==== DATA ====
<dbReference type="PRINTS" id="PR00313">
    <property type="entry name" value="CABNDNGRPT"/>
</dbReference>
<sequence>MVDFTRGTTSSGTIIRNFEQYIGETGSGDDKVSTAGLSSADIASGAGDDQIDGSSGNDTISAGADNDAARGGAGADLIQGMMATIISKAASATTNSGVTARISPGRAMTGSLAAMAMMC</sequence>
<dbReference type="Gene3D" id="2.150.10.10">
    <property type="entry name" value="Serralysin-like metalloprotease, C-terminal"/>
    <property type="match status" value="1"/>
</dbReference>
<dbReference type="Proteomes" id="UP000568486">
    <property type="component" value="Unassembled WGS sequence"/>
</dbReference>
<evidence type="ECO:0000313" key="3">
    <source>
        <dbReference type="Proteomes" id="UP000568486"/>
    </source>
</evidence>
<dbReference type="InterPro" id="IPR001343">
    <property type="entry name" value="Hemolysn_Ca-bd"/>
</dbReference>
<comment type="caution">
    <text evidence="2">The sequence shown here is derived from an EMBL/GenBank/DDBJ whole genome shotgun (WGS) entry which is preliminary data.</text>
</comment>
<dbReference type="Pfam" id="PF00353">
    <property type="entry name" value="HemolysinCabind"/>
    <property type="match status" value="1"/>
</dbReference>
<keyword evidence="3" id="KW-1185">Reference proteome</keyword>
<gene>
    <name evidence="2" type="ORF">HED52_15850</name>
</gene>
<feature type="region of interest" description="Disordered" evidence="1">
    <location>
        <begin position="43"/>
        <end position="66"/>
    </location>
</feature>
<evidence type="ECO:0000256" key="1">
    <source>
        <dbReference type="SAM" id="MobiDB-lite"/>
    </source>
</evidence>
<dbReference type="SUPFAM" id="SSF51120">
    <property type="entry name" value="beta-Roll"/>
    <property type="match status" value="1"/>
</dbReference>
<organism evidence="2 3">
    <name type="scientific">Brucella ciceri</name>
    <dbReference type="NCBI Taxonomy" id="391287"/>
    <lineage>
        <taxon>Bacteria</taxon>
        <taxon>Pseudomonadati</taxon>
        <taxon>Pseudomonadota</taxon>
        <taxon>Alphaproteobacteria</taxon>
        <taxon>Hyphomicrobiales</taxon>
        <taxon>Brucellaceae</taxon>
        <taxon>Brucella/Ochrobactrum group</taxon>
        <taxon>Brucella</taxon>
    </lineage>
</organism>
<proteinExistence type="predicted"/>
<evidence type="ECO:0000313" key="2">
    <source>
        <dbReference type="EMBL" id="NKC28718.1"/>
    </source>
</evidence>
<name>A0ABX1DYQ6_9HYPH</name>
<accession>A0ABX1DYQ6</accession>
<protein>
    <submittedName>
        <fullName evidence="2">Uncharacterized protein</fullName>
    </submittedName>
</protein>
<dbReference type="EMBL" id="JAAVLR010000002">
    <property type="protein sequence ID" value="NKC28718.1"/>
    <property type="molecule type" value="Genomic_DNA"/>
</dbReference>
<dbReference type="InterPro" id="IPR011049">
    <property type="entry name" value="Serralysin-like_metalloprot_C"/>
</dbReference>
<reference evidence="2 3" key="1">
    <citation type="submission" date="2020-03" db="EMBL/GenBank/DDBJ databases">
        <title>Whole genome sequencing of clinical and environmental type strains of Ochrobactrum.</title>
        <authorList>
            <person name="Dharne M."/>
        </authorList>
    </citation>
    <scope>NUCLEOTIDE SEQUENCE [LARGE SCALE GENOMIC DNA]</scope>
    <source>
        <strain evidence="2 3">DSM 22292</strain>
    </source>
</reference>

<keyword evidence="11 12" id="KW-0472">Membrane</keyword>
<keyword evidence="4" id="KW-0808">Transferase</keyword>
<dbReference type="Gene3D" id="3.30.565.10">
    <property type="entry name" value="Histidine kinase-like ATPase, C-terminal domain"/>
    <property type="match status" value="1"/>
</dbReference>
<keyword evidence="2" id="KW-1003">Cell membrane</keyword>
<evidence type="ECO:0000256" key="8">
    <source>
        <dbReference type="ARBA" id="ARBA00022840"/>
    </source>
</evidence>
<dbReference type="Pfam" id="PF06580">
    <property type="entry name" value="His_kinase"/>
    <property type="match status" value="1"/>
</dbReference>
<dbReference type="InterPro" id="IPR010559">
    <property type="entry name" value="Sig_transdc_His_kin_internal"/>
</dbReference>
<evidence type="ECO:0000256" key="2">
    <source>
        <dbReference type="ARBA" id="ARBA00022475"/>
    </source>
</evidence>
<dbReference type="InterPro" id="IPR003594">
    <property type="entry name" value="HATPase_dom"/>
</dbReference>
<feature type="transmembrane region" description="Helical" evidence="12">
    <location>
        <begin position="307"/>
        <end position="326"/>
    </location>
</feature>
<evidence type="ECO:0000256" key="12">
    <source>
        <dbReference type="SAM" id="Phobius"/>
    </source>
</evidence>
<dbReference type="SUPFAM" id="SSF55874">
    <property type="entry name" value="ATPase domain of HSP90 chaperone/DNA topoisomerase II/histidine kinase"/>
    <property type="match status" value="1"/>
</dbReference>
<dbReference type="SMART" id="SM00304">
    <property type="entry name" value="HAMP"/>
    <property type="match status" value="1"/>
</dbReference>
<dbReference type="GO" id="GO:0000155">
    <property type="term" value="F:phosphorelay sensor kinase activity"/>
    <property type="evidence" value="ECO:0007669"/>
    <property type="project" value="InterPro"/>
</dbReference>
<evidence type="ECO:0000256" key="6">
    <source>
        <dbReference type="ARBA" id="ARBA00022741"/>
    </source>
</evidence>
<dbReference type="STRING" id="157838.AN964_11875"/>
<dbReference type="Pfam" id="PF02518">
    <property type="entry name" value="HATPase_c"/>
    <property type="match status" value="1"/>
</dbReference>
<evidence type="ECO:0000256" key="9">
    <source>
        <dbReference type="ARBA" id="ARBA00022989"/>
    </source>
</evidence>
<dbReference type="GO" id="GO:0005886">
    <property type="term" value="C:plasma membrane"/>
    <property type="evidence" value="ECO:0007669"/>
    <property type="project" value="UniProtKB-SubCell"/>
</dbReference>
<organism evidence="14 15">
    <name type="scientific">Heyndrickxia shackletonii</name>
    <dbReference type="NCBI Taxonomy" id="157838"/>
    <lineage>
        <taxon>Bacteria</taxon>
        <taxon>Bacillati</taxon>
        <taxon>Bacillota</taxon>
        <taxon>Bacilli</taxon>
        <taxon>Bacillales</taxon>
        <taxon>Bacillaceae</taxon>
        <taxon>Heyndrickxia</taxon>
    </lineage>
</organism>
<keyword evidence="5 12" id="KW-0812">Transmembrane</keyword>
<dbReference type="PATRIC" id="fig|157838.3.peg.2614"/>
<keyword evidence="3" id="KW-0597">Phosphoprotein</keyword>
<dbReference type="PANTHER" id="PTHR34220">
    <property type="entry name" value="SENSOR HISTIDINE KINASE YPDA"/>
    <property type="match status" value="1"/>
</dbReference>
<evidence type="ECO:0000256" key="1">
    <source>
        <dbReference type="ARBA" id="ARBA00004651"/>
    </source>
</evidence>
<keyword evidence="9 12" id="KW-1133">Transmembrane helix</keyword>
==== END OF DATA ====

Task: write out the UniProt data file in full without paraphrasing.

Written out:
<dbReference type="PRINTS" id="PR00313">
    <property type="entry name" value="CABNDNGRPT"/>
</dbReference>
<sequence>MVDFTRGTTSSGTIIRNFEQYIGETGSGDDKVSTAGLSSADIASGAGDDQIDGSSGNDTISAGADNDAARGGAGADLIQGMMATIISKAASATTNSGVTARISPGRAMTGSLAAMAMMC</sequence>
<dbReference type="Gene3D" id="2.150.10.10">
    <property type="entry name" value="Serralysin-like metalloprotease, C-terminal"/>
    <property type="match status" value="1"/>
</dbReference>
<dbReference type="Proteomes" id="UP000568486">
    <property type="component" value="Unassembled WGS sequence"/>
</dbReference>
<evidence type="ECO:0000313" key="3">
    <source>
        <dbReference type="Proteomes" id="UP000568486"/>
    </source>
</evidence>
<dbReference type="InterPro" id="IPR001343">
    <property type="entry name" value="Hemolysn_Ca-bd"/>
</dbReference>
<comment type="caution">
    <text evidence="2">The sequence shown here is derived from an EMBL/GenBank/DDBJ whole genome shotgun (WGS) entry which is preliminary data.</text>
</comment>
<dbReference type="Pfam" id="PF00353">
    <property type="entry name" value="HemolysinCabind"/>
    <property type="match status" value="1"/>
</dbReference>
<keyword evidence="3" id="KW-1185">Reference proteome</keyword>
<gene>
    <name evidence="2" type="ORF">HED52_15850</name>
</gene>
<feature type="region of interest" description="Disordered" evidence="1">
    <location>
        <begin position="43"/>
        <end position="66"/>
    </location>
</feature>
<evidence type="ECO:0000256" key="1">
    <source>
        <dbReference type="SAM" id="MobiDB-lite"/>
    </source>
</evidence>
<dbReference type="SUPFAM" id="SSF51120">
    <property type="entry name" value="beta-Roll"/>
    <property type="match status" value="1"/>
</dbReference>
<organism evidence="2 3">
    <name type="scientific">Brucella ciceri</name>
    <dbReference type="NCBI Taxonomy" id="391287"/>
    <lineage>
        <taxon>Bacteria</taxon>
        <taxon>Pseudomonadati</taxon>
        <taxon>Pseudomonadota</taxon>
        <taxon>Alphaproteobacteria</taxon>
        <taxon>Hyphomicrobiales</taxon>
        <taxon>Brucellaceae</taxon>
        <taxon>Brucella/Ochrobactrum group</taxon>
        <taxon>Brucella</taxon>
    </lineage>
</organism>
<proteinExistence type="predicted"/>
<evidence type="ECO:0000313" key="2">
    <source>
        <dbReference type="EMBL" id="NKC28718.1"/>
    </source>
</evidence>
<name>A0ABX1DYQ6_9HYPH</name>
<accession>A0ABX1DYQ6</accession>
<protein>
    <submittedName>
        <fullName evidence="2">Uncharacterized protein</fullName>
    </submittedName>
</protein>
<dbReference type="EMBL" id="JAAVLR010000002">
    <property type="protein sequence ID" value="NKC28718.1"/>
    <property type="molecule type" value="Genomic_DNA"/>
</dbReference>
<dbReference type="InterPro" id="IPR011049">
    <property type="entry name" value="Serralysin-like_metalloprot_C"/>
</dbReference>
<reference evidence="2 3" key="1">
    <citation type="submission" date="2020-03" db="EMBL/GenBank/DDBJ databases">
        <title>Whole genome sequencing of clinical and environmental type strains of Ochrobactrum.</title>
        <authorList>
            <person name="Dharne M."/>
        </authorList>
    </citation>
    <scope>NUCLEOTIDE SEQUENCE [LARGE SCALE GENOMIC DNA]</scope>
    <source>
        <strain evidence="2 3">DSM 22292</strain>
    </source>
</reference>

<keyword evidence="11 12" id="KW-0472">Membrane</keyword>
<keyword evidence="4" id="KW-0808">Transferase</keyword>
<dbReference type="Gene3D" id="3.30.565.10">
    <property type="entry name" value="Histidine kinase-like ATPase, C-terminal domain"/>
    <property type="match status" value="1"/>
</dbReference>
<keyword evidence="2" id="KW-1003">Cell membrane</keyword>
<evidence type="ECO:0000256" key="8">
    <source>
        <dbReference type="ARBA" id="ARBA00022840"/>
    </source>
</evidence>
<dbReference type="Pfam" id="PF06580">
    <property type="entry name" value="His_kinase"/>
    <property type="match status" value="1"/>
</dbReference>
<dbReference type="InterPro" id="IPR010559">
    <property type="entry name" value="Sig_transdc_His_kin_internal"/>
</dbReference>
<evidence type="ECO:0000256" key="2">
    <source>
        <dbReference type="ARBA" id="ARBA00022475"/>
    </source>
</evidence>
<dbReference type="InterPro" id="IPR003594">
    <property type="entry name" value="HATPase_dom"/>
</dbReference>
<feature type="transmembrane region" description="Helical" evidence="12">
    <location>
        <begin position="307"/>
        <end position="326"/>
    </location>
</feature>
<evidence type="ECO:0000256" key="12">
    <source>
        <dbReference type="SAM" id="Phobius"/>
    </source>
</evidence>
<dbReference type="SUPFAM" id="SSF55874">
    <property type="entry name" value="ATPase domain of HSP90 chaperone/DNA topoisomerase II/histidine kinase"/>
    <property type="match status" value="1"/>
</dbReference>
<dbReference type="SMART" id="SM00304">
    <property type="entry name" value="HAMP"/>
    <property type="match status" value="1"/>
</dbReference>
<dbReference type="GO" id="GO:0000155">
    <property type="term" value="F:phosphorelay sensor kinase activity"/>
    <property type="evidence" value="ECO:0007669"/>
    <property type="project" value="InterPro"/>
</dbReference>
<evidence type="ECO:0000256" key="6">
    <source>
        <dbReference type="ARBA" id="ARBA00022741"/>
    </source>
</evidence>
<dbReference type="STRING" id="157838.AN964_11875"/>
<dbReference type="Pfam" id="PF02518">
    <property type="entry name" value="HATPase_c"/>
    <property type="match status" value="1"/>
</dbReference>
<evidence type="ECO:0000256" key="9">
    <source>
        <dbReference type="ARBA" id="ARBA00022989"/>
    </source>
</evidence>
<dbReference type="GO" id="GO:0005886">
    <property type="term" value="C:plasma membrane"/>
    <property type="evidence" value="ECO:0007669"/>
    <property type="project" value="UniProtKB-SubCell"/>
</dbReference>
<organism evidence="14 15">
    <name type="scientific">Heyndrickxia shackletonii</name>
    <dbReference type="NCBI Taxonomy" id="157838"/>
    <lineage>
        <taxon>Bacteria</taxon>
        <taxon>Bacillati</taxon>
        <taxon>Bacillota</taxon>
        <taxon>Bacilli</taxon>
        <taxon>Bacillales</taxon>
        <taxon>Bacillaceae</taxon>
        <taxon>Heyndrickxia</taxon>
    </lineage>
</organism>
<keyword evidence="5 12" id="KW-0812">Transmembrane</keyword>
<dbReference type="PATRIC" id="fig|157838.3.peg.2614"/>
<keyword evidence="3" id="KW-0597">Phosphoprotein</keyword>
<dbReference type="PANTHER" id="PTHR34220">
    <property type="entry name" value="SENSOR HISTIDINE KINASE YPDA"/>
    <property type="match status" value="1"/>
</dbReference>
<evidence type="ECO:0000256" key="1">
    <source>
        <dbReference type="ARBA" id="ARBA00004651"/>
    </source>
</evidence>
<keyword evidence="9 12" id="KW-1133">Transmembrane helix</keyword>